Whatever your background, gallerists Nick Hissom and Kameron Ramirez from the Palm Beach-based gallery Aktion Art want to welcome you into their fold and give you an art experience that bridges blue-chip historical art and the work of emerging artists. As part of a curatorial partnership with the Bechtler Museum of Modern Art, they bring together pieces by pop art legends Andy Warhol, Jean-Michel Basquiat, and Keith Haring with three contemporary artists, ThankYouX, Kristin McIver, and HEES in Pop to Now: Warhol and His Legacy. Last week, I attended the exhibition opening which was accompanied by a public program and a dinner in the galleries. In Warholian spirit, the celebration highlighted art and artists and the scene around them.
“I started painting three years ago,” said HEES during the public panel between the three living artists which curators Hissom and Ramirez moderated. “People told me I was crazy,” the artist continues. He is a former fashion photographer whose career as an artist has taken off since he became engaged by Aktion Art. Under the mentorship of two painters and the gallery, he has developed a distinctive analytical and structural style based mainly on numbers and codes and his relationship to culture. “All art reminds you what it is to be human.” he says; like a TEDTalk guru, he lists what we need to have a balanced life: “health, wealth, and happiness.” A recurring motif in the work is a circle and three lines representing life’s ingredients: art, time, and energy. His signature mark becomes a subliminal message reinforcing this philosophy of life and art on his large-scale canvases. HEES decoding elements and incorporation of rich symbology evoke the work of Basquiat. The exhibition connects Warhol and HEES through their interest in music, while HEES biography perfectly reflects the ethos of Warhol’s studio nicknamed ‘The Factory’—where Warhol made those he found talented or unique famous, highlighting them in his work.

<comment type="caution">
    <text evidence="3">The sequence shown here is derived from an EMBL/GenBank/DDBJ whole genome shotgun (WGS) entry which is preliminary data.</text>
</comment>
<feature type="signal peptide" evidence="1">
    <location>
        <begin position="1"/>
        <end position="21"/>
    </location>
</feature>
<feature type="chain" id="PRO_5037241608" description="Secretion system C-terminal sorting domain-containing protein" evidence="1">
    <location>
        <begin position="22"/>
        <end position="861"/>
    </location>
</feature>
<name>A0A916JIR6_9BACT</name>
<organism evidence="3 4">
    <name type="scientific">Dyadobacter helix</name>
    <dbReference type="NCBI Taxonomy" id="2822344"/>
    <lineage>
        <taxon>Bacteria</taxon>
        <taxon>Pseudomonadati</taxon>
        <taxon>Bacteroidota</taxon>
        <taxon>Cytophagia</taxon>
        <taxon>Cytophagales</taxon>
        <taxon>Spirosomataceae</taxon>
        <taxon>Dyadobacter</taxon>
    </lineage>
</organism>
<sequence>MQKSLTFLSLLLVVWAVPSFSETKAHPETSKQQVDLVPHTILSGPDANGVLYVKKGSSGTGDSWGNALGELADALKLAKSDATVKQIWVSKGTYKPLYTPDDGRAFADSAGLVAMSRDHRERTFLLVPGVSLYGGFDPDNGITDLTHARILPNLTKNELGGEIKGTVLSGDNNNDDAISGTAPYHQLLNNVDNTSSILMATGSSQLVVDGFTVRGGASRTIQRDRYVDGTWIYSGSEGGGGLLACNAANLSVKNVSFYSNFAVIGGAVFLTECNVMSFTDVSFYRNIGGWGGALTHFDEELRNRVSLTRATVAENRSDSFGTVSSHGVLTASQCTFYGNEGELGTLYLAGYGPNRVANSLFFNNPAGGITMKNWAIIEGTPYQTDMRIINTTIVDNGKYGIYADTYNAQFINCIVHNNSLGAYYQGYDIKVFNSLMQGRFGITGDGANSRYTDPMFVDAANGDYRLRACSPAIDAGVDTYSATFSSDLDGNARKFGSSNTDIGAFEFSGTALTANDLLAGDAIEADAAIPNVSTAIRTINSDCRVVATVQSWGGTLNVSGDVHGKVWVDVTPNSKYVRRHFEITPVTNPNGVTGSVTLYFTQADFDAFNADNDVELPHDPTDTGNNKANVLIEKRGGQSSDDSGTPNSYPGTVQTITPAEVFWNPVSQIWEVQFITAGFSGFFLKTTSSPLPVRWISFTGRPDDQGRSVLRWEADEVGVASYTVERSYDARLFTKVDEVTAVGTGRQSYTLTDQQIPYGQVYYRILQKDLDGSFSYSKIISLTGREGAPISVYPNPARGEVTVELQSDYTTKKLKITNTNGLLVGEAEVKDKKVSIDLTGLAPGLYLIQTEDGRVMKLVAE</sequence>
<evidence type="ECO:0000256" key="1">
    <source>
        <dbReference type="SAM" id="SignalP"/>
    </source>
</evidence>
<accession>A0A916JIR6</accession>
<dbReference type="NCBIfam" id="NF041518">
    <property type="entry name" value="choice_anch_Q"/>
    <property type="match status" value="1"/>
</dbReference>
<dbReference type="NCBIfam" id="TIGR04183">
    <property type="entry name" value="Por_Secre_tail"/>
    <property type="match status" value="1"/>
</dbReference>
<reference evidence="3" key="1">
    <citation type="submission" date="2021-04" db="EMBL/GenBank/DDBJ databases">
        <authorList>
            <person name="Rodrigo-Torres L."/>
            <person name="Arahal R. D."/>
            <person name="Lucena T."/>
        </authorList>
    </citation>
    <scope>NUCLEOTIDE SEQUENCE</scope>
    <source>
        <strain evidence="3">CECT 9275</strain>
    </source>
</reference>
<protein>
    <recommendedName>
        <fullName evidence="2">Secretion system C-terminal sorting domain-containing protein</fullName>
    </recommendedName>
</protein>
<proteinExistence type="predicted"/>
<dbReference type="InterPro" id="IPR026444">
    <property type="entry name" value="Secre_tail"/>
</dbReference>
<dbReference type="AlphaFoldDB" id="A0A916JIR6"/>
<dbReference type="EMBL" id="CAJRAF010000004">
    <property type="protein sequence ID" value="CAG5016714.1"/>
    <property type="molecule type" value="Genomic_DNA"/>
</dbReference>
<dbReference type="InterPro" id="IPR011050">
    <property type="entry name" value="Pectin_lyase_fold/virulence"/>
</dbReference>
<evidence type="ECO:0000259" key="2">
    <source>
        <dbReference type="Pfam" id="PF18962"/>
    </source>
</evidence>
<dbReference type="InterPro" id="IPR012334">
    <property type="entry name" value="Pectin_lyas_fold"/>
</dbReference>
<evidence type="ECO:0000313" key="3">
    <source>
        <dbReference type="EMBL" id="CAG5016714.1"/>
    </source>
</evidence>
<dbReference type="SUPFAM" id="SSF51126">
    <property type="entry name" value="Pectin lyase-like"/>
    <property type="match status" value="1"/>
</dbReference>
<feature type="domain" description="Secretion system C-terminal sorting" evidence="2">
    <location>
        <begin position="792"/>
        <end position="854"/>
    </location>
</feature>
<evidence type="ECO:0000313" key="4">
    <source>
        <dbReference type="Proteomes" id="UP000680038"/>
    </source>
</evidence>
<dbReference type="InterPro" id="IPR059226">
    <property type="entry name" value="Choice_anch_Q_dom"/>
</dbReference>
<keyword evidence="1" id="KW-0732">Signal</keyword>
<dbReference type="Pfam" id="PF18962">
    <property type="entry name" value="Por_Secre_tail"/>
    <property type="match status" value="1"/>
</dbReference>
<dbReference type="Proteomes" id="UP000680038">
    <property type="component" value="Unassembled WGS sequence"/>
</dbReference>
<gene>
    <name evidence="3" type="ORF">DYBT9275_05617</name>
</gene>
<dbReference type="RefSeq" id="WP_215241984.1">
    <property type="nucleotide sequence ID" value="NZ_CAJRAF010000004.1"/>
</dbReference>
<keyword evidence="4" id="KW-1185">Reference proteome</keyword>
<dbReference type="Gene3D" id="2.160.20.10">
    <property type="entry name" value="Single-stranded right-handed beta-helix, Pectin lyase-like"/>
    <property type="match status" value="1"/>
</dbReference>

The Bechtler Museum engaged the gallerist duo to re-create an expanded version of a gallery presentation they had staged earlier in the year in Palm Beach. Although museums work closely with galleries to realize exhibitions, contracting gallerists to curate them is unusual and a bold move. Refreshingly, the connections between patronage and the art market that are embedded within the exhibition were discussed in its program. Hissom and Ramirez cleverly dug deeper into the thematic of collecting in a conversation with Warhol’s muse and one of the exhibition’s significant lenders Baby Jane Holzer. When Hissom asked if Warhol would have liked the show, she said: “He would have loved it.” After all, new technologies, seriality, breaking the rules of the art world, and uplifting those around him were his signature traits.
“It was an organic process from start to finish and in the end I believe what we created together is art itself; a magical experience for the viewer. We wanted to showcase the impact Warhol and his contemporaries, including Basquiat and Haring, have had on today’s artists,” says Marley Kaplan a member of Aktion Art’s team about the gallery’s goal for the exhibition.
For instance, ThankYouX, also known as Ryan Wilson, did not enter the art world through traditional channels. His 2009 tribulation to Warhol soon became unmissable on the streets of LA and earned him a name in the art world. At the time, he worked a nine-to-five job as a designer. But, he spent his nights and weekends stenciling and wheat pasting an image of Warhol’s face and the words ‘Thank You x’ across the city, wanting to make a name for himself. It worked, and people started calling him ThankYouX. Wilson adopted the name and continued his practice. Since then, ThankYouX has worked with Sotheby’s, Hans Zimmer, and Aktion Art, among others.
In Pop to Now, ThankYouX’s “Phigitals”—an amalgamation of physical and digital works that incorporate paintings and NFTs are on view. As the NFT is embedded in the painting, it becomes more physical. Giving the NFT a heightened sense of objecthood has the ability to attract a cross-sectional audience. This is important as innovation in Web3 keeps advancing.